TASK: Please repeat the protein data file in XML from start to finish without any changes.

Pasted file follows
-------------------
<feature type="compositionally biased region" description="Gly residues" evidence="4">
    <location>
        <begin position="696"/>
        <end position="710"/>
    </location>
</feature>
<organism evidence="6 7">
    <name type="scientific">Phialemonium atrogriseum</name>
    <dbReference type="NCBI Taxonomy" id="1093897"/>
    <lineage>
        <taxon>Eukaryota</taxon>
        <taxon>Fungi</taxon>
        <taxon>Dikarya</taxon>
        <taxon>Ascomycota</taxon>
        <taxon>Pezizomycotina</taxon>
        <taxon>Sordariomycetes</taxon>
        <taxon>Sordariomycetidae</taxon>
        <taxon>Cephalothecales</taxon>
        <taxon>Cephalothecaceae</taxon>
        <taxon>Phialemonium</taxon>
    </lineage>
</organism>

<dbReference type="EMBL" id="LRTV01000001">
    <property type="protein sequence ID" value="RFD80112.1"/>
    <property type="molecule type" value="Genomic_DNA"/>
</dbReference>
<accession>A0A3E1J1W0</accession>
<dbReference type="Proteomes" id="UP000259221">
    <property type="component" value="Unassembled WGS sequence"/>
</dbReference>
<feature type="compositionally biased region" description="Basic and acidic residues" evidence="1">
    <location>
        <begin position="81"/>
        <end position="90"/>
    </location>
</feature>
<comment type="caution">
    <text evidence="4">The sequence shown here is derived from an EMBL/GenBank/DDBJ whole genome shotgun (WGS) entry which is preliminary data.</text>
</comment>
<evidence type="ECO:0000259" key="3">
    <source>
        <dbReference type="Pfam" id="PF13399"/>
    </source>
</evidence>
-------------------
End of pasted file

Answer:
<feature type="compositionally biased region" description="Gly residues" evidence="4">
    <location>
        <begin position="696"/>
        <end position="710"/>
    </location>
</feature>
<organism evidence="6 7">
    <name type="scientific">Phialemonium atrogriseum</name>
    <dbReference type="NCBI Taxonomy" id="1093897"/>
    <lineage>
        <taxon>Eukaryota</taxon>
        <taxon>Fungi</taxon>
        <taxon>Dikarya</taxon>
        <taxon>Ascomycota</taxon>
        <taxon>Pezizomycotina</taxon>
        <taxon>Sordariomycetes</taxon>
        <taxon>Sordariomycetidae</taxon>
        <taxon>Cephalothecales</taxon>
        <taxon>Cephalothecaceae</taxon>
        <taxon>Phialemonium</taxon>
    </lineage>
</organism>

<dbReference type="EMBL" id="LRTV01000001">
    <property type="protein sequence ID" value="RFD80112.1"/>
    <property type="molecule type" value="Genomic_DNA"/>
</dbReference>
<accession>A0A3E1J1W0</accession>
<dbReference type="Proteomes" id="UP000259221">
    <property type="component" value="Unassembled WGS sequence"/>
</dbReference>
<feature type="compositionally biased region" description="Basic and acidic residues" evidence="1">
    <location>
        <begin position="81"/>
        <end position="90"/>
    </location>
</feature>
<comment type="caution">
    <text evidence="4">The sequence shown here is derived from an EMBL/GenBank/DDBJ whole genome shotgun (WGS) entry which is preliminary data.</text>
</comment>
<evidence type="ECO:0000259" key="3">
    <source>
        <dbReference type="Pfam" id="PF13399"/>
    </source>
</evidence>